Major data breaches have become common headlines in an increasingly digital world. Recently, for example, one was announced by Capital One which affects about 106 million individuals. Data breaches are essentially situations involving unauthorized access to material containing sensitive personal information which could compromise confidentiality. They generate substantial costs from an individual, corporate, and economic perspective.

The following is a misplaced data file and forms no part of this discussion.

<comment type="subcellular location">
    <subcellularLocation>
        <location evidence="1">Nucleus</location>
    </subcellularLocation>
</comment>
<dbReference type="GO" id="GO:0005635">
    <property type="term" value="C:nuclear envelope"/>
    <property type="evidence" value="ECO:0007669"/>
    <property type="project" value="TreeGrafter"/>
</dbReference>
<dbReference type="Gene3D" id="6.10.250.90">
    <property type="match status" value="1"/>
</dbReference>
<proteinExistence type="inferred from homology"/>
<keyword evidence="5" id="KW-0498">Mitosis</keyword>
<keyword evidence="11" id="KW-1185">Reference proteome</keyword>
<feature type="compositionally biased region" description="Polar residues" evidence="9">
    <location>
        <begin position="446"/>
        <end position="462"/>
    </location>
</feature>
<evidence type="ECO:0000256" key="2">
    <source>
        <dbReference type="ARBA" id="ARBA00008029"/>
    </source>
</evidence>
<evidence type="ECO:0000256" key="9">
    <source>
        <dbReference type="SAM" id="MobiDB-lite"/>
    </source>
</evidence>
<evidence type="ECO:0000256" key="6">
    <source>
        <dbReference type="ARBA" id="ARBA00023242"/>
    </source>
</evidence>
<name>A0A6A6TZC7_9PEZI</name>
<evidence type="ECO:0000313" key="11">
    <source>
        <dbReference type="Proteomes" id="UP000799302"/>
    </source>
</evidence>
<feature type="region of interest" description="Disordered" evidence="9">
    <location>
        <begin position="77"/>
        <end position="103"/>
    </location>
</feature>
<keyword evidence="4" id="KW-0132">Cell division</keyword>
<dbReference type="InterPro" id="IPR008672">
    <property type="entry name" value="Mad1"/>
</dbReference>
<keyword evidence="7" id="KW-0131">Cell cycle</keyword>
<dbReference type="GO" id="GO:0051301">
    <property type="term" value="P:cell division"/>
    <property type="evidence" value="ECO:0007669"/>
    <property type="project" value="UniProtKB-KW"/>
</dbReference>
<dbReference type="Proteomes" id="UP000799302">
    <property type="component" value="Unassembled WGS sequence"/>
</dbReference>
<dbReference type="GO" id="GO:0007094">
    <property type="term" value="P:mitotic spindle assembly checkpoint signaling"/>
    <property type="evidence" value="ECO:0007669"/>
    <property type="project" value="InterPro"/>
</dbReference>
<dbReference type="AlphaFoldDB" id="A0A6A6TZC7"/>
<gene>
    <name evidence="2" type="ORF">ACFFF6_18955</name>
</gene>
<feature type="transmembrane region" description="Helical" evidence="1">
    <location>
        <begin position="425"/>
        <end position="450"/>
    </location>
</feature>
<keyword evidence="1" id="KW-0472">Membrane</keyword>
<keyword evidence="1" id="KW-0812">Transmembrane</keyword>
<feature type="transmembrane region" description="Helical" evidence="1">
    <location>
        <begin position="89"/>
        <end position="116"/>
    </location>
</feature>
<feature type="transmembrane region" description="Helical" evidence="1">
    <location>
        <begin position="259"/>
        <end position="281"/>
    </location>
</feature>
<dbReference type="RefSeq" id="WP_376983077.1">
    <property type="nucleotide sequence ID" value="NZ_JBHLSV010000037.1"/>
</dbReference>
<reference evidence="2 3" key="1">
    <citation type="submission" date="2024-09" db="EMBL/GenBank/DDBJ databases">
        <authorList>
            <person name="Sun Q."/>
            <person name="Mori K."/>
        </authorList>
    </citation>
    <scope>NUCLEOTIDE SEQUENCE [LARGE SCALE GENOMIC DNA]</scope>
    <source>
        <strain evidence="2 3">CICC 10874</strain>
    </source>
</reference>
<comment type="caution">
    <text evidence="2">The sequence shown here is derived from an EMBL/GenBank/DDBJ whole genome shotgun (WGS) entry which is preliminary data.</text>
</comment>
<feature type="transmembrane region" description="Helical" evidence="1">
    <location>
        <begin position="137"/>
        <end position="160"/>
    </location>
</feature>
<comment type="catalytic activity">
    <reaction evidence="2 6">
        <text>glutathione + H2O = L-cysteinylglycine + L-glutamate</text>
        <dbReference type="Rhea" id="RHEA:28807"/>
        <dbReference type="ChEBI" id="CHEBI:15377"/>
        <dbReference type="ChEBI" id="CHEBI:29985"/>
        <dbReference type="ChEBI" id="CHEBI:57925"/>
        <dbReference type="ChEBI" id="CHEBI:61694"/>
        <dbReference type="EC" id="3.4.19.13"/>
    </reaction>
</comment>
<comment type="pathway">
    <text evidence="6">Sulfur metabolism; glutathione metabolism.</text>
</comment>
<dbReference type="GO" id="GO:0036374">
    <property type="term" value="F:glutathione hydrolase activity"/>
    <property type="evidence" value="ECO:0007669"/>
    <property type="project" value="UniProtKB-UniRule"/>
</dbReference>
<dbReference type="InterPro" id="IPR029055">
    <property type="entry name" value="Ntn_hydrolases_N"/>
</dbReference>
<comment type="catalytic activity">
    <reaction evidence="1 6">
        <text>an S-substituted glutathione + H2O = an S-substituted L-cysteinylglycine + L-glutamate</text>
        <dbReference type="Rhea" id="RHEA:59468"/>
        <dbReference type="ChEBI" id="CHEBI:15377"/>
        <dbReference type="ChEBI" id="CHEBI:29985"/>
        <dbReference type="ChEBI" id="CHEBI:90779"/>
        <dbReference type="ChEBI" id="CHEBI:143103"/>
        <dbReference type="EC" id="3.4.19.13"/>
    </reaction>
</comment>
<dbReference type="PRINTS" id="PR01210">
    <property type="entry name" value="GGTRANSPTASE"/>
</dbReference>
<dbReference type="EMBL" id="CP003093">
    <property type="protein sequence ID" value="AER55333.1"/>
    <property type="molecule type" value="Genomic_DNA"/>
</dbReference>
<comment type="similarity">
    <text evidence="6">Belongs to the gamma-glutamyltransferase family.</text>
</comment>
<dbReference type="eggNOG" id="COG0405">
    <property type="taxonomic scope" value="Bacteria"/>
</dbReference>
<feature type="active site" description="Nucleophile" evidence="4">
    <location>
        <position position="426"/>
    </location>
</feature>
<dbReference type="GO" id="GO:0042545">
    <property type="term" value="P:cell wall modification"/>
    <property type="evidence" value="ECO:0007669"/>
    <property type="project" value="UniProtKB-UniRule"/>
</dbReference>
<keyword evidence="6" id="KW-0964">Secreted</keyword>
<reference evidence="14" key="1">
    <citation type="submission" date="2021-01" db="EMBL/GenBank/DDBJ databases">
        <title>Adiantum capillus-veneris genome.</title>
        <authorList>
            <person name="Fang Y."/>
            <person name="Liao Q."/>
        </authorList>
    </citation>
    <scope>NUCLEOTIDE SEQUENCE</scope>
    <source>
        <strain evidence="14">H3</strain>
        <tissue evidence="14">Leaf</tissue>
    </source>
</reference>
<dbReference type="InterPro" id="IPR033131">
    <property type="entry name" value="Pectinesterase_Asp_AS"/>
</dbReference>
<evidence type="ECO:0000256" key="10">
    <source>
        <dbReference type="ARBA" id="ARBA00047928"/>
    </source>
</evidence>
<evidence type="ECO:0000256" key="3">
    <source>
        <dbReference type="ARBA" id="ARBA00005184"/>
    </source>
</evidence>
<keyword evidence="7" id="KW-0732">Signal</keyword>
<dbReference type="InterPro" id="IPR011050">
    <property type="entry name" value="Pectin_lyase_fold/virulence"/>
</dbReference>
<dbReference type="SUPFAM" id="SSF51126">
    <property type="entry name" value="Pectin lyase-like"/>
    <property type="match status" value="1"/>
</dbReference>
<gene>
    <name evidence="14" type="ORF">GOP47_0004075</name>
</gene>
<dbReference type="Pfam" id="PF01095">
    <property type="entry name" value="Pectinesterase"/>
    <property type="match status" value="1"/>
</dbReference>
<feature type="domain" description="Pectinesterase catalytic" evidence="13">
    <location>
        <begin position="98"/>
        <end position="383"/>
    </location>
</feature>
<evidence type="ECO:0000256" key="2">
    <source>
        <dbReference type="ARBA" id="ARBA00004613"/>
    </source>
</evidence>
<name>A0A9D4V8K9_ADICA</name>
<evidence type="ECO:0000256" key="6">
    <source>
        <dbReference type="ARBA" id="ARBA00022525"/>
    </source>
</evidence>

Information is essential to decision making, whether for an individual, a family, a business, or a government. Without accurate input data, it is virtually impossible to draw meaningful conclusions and make effective decisions. When it comes to the data that we use to assess the economy, the watchwords are "Just the facts, ma'am!" That is why I and my colleagues in the economics profession became more than a little agitated when reports recently surfaced that the Trump Administration had instructed the Council of Economic Advisors to make the data support an unrealistically high growth rate that would allow deficits to fall to fund new programs.